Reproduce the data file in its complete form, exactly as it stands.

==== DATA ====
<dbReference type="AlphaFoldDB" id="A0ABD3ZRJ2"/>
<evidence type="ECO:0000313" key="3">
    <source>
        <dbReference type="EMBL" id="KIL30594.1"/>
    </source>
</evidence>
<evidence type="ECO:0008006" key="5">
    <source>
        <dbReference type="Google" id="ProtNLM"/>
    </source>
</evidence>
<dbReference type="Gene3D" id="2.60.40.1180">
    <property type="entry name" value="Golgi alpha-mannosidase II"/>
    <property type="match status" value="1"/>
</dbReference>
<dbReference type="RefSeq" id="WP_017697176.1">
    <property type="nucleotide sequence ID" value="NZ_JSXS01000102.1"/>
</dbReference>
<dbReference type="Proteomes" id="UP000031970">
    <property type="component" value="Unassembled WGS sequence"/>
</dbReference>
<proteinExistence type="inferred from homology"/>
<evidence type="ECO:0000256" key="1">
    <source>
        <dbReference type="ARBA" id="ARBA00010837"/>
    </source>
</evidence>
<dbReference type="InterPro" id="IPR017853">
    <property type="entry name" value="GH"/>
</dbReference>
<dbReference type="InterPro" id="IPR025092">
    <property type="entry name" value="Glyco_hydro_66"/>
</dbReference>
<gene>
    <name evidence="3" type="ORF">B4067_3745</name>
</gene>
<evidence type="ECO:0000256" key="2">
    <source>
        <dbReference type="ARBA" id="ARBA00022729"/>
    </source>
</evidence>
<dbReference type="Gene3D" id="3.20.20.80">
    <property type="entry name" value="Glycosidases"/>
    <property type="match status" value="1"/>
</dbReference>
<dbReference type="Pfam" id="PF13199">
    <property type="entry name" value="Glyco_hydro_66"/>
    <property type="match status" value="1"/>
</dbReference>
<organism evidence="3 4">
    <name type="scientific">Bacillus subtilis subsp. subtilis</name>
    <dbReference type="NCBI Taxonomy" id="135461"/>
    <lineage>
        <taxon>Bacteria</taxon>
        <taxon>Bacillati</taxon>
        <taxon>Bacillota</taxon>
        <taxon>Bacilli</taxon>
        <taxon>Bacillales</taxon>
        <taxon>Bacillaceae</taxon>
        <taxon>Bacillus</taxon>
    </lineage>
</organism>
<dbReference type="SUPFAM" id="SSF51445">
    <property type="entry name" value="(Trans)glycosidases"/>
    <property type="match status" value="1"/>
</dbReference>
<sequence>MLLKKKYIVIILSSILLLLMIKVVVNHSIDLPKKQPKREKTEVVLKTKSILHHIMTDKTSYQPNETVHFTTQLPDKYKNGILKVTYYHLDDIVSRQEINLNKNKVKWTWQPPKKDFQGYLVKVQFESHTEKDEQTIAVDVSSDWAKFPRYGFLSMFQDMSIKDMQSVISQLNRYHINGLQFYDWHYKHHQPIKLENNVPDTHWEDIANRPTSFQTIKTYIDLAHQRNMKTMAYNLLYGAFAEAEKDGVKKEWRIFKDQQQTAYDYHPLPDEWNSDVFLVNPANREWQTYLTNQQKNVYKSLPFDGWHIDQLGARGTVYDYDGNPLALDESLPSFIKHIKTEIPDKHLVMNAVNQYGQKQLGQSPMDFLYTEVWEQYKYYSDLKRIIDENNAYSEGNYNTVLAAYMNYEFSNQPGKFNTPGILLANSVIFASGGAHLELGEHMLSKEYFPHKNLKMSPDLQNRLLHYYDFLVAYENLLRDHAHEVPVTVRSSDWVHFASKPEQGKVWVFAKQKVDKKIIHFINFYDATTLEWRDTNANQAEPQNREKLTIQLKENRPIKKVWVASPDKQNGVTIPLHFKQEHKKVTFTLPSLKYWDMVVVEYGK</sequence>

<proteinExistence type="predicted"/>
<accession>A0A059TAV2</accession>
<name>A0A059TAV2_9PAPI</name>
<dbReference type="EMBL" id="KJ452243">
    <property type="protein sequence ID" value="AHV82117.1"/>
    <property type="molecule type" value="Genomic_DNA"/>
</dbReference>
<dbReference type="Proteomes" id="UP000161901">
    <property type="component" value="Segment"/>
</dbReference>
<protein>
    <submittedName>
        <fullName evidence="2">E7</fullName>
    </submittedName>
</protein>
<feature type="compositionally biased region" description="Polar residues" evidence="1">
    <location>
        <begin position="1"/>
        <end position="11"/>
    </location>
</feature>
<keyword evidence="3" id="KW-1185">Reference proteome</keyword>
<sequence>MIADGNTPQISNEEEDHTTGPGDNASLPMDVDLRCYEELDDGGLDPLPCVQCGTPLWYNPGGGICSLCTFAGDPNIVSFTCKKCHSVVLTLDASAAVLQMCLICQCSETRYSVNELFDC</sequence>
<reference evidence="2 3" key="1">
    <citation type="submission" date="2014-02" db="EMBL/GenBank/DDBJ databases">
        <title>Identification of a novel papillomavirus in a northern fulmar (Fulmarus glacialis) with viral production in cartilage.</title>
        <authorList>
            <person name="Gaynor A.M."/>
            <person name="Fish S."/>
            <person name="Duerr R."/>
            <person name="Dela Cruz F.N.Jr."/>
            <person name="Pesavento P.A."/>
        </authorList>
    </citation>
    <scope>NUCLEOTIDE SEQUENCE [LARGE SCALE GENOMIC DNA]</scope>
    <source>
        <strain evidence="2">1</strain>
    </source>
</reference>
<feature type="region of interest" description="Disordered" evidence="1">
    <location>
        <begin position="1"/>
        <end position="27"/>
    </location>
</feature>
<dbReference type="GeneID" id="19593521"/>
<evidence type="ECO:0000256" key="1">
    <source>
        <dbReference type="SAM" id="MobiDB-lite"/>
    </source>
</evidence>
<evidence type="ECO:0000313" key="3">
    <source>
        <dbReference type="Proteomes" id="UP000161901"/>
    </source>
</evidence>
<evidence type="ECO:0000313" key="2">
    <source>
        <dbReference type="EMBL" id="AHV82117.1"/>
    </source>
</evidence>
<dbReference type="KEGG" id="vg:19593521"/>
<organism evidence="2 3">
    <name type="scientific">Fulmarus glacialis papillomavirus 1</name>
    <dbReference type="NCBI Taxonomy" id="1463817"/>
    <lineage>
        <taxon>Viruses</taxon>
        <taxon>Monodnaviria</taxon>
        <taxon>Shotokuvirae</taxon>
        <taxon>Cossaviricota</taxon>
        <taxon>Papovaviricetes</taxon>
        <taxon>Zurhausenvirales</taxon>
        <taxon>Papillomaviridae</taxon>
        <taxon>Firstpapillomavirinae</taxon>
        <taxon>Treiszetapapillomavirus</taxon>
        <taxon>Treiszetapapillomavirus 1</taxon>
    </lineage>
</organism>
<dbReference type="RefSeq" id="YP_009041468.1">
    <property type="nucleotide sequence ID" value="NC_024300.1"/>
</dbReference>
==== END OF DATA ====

<dbReference type="AlphaFoldDB" id="A0ABD3ZRJ2"/>
<evidence type="ECO:0000313" key="3">
    <source>
        <dbReference type="EMBL" id="KIL30594.1"/>
    </source>
</evidence>
<evidence type="ECO:0008006" key="5">
    <source>
        <dbReference type="Google" id="ProtNLM"/>
    </source>
</evidence>
<dbReference type="Gene3D" id="2.60.40.1180">
    <property type="entry name" value="Golgi alpha-mannosidase II"/>
    <property type="match status" value="1"/>
</dbReference>
<dbReference type="RefSeq" id="WP_017697176.1">
    <property type="nucleotide sequence ID" value="NZ_JSXS01000102.1"/>
</dbReference>
<dbReference type="Proteomes" id="UP000031970">
    <property type="component" value="Unassembled WGS sequence"/>
</dbReference>
<proteinExistence type="inferred from homology"/>
<evidence type="ECO:0000256" key="1">
    <source>
        <dbReference type="ARBA" id="ARBA00010837"/>
    </source>
</evidence>
<dbReference type="InterPro" id="IPR017853">
    <property type="entry name" value="GH"/>
</dbReference>
<dbReference type="InterPro" id="IPR025092">
    <property type="entry name" value="Glyco_hydro_66"/>
</dbReference>
<gene>
    <name evidence="3" type="ORF">B4067_3745</name>
</gene>
<evidence type="ECO:0000256" key="2">
    <source>
        <dbReference type="ARBA" id="ARBA00022729"/>
    </source>
</evidence>
<dbReference type="Gene3D" id="3.20.20.80">
    <property type="entry name" value="Glycosidases"/>
    <property type="match status" value="1"/>
</dbReference>
<dbReference type="Pfam" id="PF13199">
    <property type="entry name" value="Glyco_hydro_66"/>
    <property type="match status" value="1"/>
</dbReference>
<organism evidence="3 4">
    <name type="scientific">Bacillus subtilis subsp. subtilis</name>
    <dbReference type="NCBI Taxonomy" id="135461"/>
    <lineage>
        <taxon>Bacteria</taxon>
        <taxon>Bacillati</taxon>
        <taxon>Bacillota</taxon>
        <taxon>Bacilli</taxon>
        <taxon>Bacillales</taxon>
        <taxon>Bacillaceae</taxon>
        <taxon>Bacillus</taxon>
    </lineage>
</organism>
<dbReference type="SUPFAM" id="SSF51445">
    <property type="entry name" value="(Trans)glycosidases"/>
    <property type="match status" value="1"/>
</dbReference>
<sequence>MLLKKKYIVIILSSILLLLMIKVVVNHSIDLPKKQPKREKTEVVLKTKSILHHIMTDKTSYQPNETVHFTTQLPDKYKNGILKVTYYHLDDIVSRQEINLNKNKVKWTWQPPKKDFQGYLVKVQFESHTEKDEQTIAVDVSSDWAKFPRYGFLSMFQDMSIKDMQSVISQLNRYHINGLQFYDWHYKHHQPIKLENNVPDTHWEDIANRPTSFQTIKTYIDLAHQRNMKTMAYNLLYGAFAEAEKDGVKKEWRIFKDQQQTAYDYHPLPDEWNSDVFLVNPANREWQTYLTNQQKNVYKSLPFDGWHIDQLGARGTVYDYDGNPLALDESLPSFIKHIKTEIPDKHLVMNAVNQYGQKQLGQSPMDFLYTEVWEQYKYYSDLKRIIDENNAYSEGNYNTVLAAYMNYEFSNQPGKFNTPGILLANSVIFASGGAHLELGEHMLSKEYFPHKNLKMSPDLQNRLLHYYDFLVAYENLLRDHAHEVPVTVRSSDWVHFASKPEQGKVWVFAKQKVDKKIIHFINFYDATTLEWRDTNANQAEPQNREKLTIQLKENRPIKKVWVASPDKQNGVTIPLHFKQEHKKVTFTLPSLKYWDMVVVEYGK</sequence>

<proteinExistence type="predicted"/>
<accession>A0A059TAV2</accession>
<name>A0A059TAV2_9PAPI</name>
<dbReference type="EMBL" id="KJ452243">
    <property type="protein sequence ID" value="AHV82117.1"/>
    <property type="molecule type" value="Genomic_DNA"/>
</dbReference>
<dbReference type="Proteomes" id="UP000161901">
    <property type="component" value="Segment"/>
</dbReference>
<protein>
    <submittedName>
        <fullName evidence="2">E7</fullName>
    </submittedName>
</protein>
<feature type="compositionally biased region" description="Polar residues" evidence="1">
    <location>
        <begin position="1"/>
        <end position="11"/>
    </location>
</feature>
<keyword evidence="3" id="KW-1185">Reference proteome</keyword>
<sequence>MIADGNTPQISNEEEDHTTGPGDNASLPMDVDLRCYEELDDGGLDPLPCVQCGTPLWYNPGGGICSLCTFAGDPNIVSFTCKKCHSVVLTLDASAAVLQMCLICQCSETRYSVNELFDC</sequence>
<reference evidence="2 3" key="1">
    <citation type="submission" date="2014-02" db="EMBL/GenBank/DDBJ databases">
        <title>Identification of a novel papillomavirus in a northern fulmar (Fulmarus glacialis) with viral production in cartilage.</title>
        <authorList>
            <person name="Gaynor A.M."/>
            <person name="Fish S."/>
            <person name="Duerr R."/>
            <person name="Dela Cruz F.N.Jr."/>
            <person name="Pesavento P.A."/>
        </authorList>
    </citation>
    <scope>NUCLEOTIDE SEQUENCE [LARGE SCALE GENOMIC DNA]</scope>
    <source>
        <strain evidence="2">1</strain>
    </source>
</reference>
<feature type="region of interest" description="Disordered" evidence="1">
    <location>
        <begin position="1"/>
        <end position="27"/>
    </location>
</feature>
<dbReference type="GeneID" id="19593521"/>
<evidence type="ECO:0000256" key="1">
    <source>
        <dbReference type="SAM" id="MobiDB-lite"/>
    </source>
</evidence>
<evidence type="ECO:0000313" key="3">
    <source>
        <dbReference type="Proteomes" id="UP000161901"/>
    </source>
</evidence>
<evidence type="ECO:0000313" key="2">
    <source>
        <dbReference type="EMBL" id="AHV82117.1"/>
    </source>
</evidence>
<dbReference type="KEGG" id="vg:19593521"/>
<organism evidence="2 3">
    <name type="scientific">Fulmarus glacialis papillomavirus 1</name>
    <dbReference type="NCBI Taxonomy" id="1463817"/>
    <lineage>
        <taxon>Viruses</taxon>
        <taxon>Monodnaviria</taxon>
        <taxon>Shotokuvirae</taxon>
        <taxon>Cossaviricota</taxon>
        <taxon>Papovaviricetes</taxon>
        <taxon>Zurhausenvirales</taxon>
        <taxon>Papillomaviridae</taxon>
        <taxon>Firstpapillomavirinae</taxon>
        <taxon>Treiszetapapillomavirus</taxon>
        <taxon>Treiszetapapillomavirus 1</taxon>
    </lineage>
</organism>
<dbReference type="RefSeq" id="YP_009041468.1">
    <property type="nucleotide sequence ID" value="NC_024300.1"/>
</dbReference>